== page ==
You are currently browsing the monthly archive for August 2011.

A photo album has been started to try and capture the Squadron’s history in Photographs. The photos will be arranged in sets. If any one wishes to add a photo please send  an emailed copy and I will process it to:

See site

A very successful reunion was held at North Weald on 20th August 2011.

It was attended by nearly 80 members and their guests.

The proceedings started with a short eulogy for two of our members who passed on this Year, Wing Commander John Beazley and Wing Commander Jimmy Ewan.

Mrs Mary Beazley laid the Wreath to remember our Members who are no longer with us. Air Marshal Sir John Sutton our President and Mr Tommy Cullen Hon Sec laid  crosses in memory of John Beazley and Jimmy Ewan.

After the memorial Service we met up at “The Squadron” for refreshments.

There were a number of Guest Speakers, Tom Neil told us of his memories of his days serving with Wing Commander Beazley, he also read a very moving eulogy to John. I think most of us were near to Tears.

Tom also informed us that there are two projects  underway under the guidance of The Battle of Britain Memorial Trust. A learning Centre will be built at Capel-le-Ferne and another at the RAF Museum at Hendon.

SAC Joel Diggles give us a short talk on his newest project Jeol was the driving force behind the new Slate commemorative Plaques which can be seen at the Gate Guardian at North Weald.

David Rowlands gave a talk on his painting of SS Ohio, if this ship had not arrived with aviation fuel for Malta the battle of Malta would have been lost.

We then had a report from 249 ATC Squadron on their progress over the last year. They are going from strength to strength. They were accompanied by their New C.O. F.O Craig Thomson.

The Weather stayed fine for most of the day and a good time was had by all.

Our thanks go out to all those who contributed to the raffle and Auction. This helps with the finances for the news letter.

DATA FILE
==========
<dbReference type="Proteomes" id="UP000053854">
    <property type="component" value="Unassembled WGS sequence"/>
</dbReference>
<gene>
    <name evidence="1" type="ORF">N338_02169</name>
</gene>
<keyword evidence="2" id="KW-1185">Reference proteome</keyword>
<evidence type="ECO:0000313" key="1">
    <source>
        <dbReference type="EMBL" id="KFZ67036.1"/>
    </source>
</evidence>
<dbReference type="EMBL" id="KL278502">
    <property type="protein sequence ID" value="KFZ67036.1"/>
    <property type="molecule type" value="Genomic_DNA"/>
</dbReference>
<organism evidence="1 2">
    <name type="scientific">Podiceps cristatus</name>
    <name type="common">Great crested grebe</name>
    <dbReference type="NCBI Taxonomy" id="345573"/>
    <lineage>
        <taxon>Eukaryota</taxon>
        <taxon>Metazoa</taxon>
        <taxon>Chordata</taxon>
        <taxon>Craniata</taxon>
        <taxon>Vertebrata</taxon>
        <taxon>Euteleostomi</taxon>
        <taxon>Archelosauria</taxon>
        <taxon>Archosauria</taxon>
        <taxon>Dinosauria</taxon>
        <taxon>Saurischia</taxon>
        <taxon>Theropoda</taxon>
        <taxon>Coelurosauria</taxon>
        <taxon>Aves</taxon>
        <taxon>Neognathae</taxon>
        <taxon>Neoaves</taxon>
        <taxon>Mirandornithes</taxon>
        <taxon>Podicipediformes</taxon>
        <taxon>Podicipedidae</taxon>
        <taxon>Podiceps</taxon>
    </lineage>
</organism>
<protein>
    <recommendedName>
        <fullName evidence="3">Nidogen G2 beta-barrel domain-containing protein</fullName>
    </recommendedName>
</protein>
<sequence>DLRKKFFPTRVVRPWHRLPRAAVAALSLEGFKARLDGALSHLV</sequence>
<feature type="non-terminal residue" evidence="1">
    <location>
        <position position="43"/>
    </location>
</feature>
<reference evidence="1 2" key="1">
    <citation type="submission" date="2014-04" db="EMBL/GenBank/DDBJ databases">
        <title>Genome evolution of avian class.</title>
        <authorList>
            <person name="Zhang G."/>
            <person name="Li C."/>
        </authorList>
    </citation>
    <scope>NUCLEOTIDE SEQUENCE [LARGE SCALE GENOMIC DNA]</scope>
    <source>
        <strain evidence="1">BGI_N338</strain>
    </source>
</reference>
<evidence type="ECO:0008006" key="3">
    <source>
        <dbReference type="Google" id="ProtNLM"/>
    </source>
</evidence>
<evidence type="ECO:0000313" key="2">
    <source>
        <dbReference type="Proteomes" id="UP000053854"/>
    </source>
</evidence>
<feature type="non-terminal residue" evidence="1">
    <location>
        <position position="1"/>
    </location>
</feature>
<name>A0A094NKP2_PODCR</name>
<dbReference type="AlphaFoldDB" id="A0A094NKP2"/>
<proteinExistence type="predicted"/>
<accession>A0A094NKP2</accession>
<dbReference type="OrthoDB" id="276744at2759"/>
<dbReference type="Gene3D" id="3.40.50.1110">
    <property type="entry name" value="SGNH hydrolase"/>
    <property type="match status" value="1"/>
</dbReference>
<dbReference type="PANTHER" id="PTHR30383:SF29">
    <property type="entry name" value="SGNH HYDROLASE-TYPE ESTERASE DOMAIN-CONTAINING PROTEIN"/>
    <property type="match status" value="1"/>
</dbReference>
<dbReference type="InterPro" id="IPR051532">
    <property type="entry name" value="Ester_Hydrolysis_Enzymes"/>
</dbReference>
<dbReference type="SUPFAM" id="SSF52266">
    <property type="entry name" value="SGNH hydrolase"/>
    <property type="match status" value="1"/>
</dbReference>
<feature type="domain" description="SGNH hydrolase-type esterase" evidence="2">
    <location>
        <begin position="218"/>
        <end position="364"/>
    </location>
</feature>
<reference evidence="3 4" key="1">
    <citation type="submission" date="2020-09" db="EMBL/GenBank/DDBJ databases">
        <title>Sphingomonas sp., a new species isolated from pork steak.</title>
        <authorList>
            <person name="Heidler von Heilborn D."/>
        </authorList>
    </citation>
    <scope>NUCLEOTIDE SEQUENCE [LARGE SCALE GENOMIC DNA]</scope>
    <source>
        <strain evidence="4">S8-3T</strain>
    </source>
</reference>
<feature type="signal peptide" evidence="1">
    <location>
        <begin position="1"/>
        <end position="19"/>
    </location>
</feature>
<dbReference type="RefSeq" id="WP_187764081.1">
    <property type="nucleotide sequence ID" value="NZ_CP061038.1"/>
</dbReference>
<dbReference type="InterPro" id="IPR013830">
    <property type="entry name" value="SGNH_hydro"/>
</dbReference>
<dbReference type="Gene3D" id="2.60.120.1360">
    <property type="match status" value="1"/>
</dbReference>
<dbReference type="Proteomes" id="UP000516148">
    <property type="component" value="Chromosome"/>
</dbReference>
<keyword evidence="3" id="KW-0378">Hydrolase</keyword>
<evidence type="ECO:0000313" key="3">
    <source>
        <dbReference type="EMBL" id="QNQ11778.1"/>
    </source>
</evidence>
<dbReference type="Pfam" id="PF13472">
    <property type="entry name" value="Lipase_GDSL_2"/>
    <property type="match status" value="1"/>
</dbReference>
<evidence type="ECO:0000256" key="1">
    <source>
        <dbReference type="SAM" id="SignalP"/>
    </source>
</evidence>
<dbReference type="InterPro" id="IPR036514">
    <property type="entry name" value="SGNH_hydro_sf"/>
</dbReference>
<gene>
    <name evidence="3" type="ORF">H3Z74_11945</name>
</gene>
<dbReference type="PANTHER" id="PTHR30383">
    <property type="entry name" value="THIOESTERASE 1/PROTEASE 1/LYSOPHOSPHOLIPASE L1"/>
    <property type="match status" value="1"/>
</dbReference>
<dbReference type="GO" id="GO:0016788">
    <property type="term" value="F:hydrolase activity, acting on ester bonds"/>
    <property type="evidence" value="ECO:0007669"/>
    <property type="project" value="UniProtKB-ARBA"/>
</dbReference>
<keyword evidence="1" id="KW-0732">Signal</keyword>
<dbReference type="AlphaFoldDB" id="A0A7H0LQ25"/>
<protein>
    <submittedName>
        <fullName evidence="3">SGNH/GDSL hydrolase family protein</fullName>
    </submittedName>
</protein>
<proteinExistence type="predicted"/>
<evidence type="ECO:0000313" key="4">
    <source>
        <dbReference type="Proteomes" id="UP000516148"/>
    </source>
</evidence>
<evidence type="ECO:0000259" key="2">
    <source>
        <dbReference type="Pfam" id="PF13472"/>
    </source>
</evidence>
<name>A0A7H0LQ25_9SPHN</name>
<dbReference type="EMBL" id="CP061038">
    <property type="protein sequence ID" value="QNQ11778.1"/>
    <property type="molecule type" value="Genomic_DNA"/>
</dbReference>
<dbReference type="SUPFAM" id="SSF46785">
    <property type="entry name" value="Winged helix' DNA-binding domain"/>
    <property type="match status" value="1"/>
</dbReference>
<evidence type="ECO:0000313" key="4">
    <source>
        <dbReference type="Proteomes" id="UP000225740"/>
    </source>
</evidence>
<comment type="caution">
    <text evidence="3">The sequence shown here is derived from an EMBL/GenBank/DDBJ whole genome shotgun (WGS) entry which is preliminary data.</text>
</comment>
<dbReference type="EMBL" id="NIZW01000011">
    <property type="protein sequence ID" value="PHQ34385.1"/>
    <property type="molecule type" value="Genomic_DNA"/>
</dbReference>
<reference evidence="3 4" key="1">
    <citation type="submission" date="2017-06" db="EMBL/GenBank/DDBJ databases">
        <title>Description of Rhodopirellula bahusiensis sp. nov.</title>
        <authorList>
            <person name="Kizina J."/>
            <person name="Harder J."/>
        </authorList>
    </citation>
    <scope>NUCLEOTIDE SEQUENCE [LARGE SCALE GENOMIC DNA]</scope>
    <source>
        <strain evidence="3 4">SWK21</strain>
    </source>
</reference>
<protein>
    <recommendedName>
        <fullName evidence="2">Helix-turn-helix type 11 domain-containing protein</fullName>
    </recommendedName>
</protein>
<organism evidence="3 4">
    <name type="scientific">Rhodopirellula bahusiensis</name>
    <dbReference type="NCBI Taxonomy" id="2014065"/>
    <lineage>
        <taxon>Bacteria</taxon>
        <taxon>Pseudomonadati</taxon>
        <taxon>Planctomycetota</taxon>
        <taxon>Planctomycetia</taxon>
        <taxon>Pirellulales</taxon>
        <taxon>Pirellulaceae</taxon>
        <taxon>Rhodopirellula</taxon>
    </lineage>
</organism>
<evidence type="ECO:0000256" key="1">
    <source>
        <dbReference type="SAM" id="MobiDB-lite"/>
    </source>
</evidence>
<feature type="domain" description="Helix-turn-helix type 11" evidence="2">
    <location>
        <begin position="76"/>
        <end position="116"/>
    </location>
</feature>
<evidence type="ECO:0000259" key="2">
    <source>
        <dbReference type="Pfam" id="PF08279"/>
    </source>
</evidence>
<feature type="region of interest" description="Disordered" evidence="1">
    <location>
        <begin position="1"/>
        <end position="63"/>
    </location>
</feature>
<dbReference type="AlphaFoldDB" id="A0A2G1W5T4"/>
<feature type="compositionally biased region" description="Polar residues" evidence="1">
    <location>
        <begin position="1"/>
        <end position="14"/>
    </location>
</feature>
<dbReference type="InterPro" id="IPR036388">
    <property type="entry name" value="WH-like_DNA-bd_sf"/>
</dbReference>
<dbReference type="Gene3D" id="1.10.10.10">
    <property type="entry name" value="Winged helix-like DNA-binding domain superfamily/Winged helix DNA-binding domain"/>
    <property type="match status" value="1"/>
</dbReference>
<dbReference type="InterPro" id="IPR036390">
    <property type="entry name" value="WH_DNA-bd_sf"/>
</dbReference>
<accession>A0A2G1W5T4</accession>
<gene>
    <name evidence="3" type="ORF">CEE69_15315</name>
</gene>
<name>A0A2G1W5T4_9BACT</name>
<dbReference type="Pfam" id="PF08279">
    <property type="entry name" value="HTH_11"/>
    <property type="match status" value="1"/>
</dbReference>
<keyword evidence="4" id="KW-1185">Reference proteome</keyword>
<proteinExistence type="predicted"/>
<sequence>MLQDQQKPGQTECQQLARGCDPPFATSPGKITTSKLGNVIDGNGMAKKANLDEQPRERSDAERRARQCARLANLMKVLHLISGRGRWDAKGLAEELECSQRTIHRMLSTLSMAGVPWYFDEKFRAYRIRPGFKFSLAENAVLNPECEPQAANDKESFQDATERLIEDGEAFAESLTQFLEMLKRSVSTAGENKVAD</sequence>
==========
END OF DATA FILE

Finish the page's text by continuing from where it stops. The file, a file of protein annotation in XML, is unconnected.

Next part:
I have just received another photograph of Wing Commander Ewan receiving a trophy on behalf the Squadron at RAF Akrotiri.

Thanks to Curley Hirst and The Wing Commanders daughter.

I was asked by the Hon Sec of 218(Gold Coast Squadron) if I knew the history of the Gold Coast title. Terry Gill has done some research which is shown below.

Sir John Shuckburgh writes:

‘Mention should be made of the number of Bomber  or Fighter Squadrons of the R.A.F. which bore Colonial  names. These included Ceylon,  Gold Coast and Hong Kong  Squadrons, as well as others named after Malta,  Jamaica, Uganda and Kenya. All such Squadrons were  regular units in the R.A.F. which had either been ‘adopted’ by some Colonial territory or were named after it in  recognition of generous contributions for the purchase of aircraft or for  promotion of the general war effort … In the Gold  Coast a local ‘Spitfire Fund’ was inaugurated in June 1940, total  contributions to which had reached the sum of £100,000 by June 1942. The  title ‘Gold Coast’ was conferred  upon No 249 Fighter Squadron of the R.A.F. – and later upon Bomber Squadron  No. 218 –  which was ‘adopted’ by the Governor and peoples of the Gold Coast in October 1941. The composition of  these and other ‘Colonial’  Squadrons was similar to that of other R.A.F. units. Their personnel did not  necessarily include any inhabitants of the eponymous Colony,  though there were cases in which individuals from the territory did in fact  see service with the unit. The choice of names was intended partly as a  compliment, and partly as a means of associating outlying parts of the Empire  as closely as possible with the general war effort. There is evidence to show  that the policy was successful in  both respects. The compliment was appreciated by those to whom it was paid,  and the fortunes of the Squadrons were followed  with interest and pride by their Colonial  ‘godparents’. Special steps were taken to ensure that their exploits obtained  suitable publicity in the territories concerned’. (Shuckburgh n.d., p.65).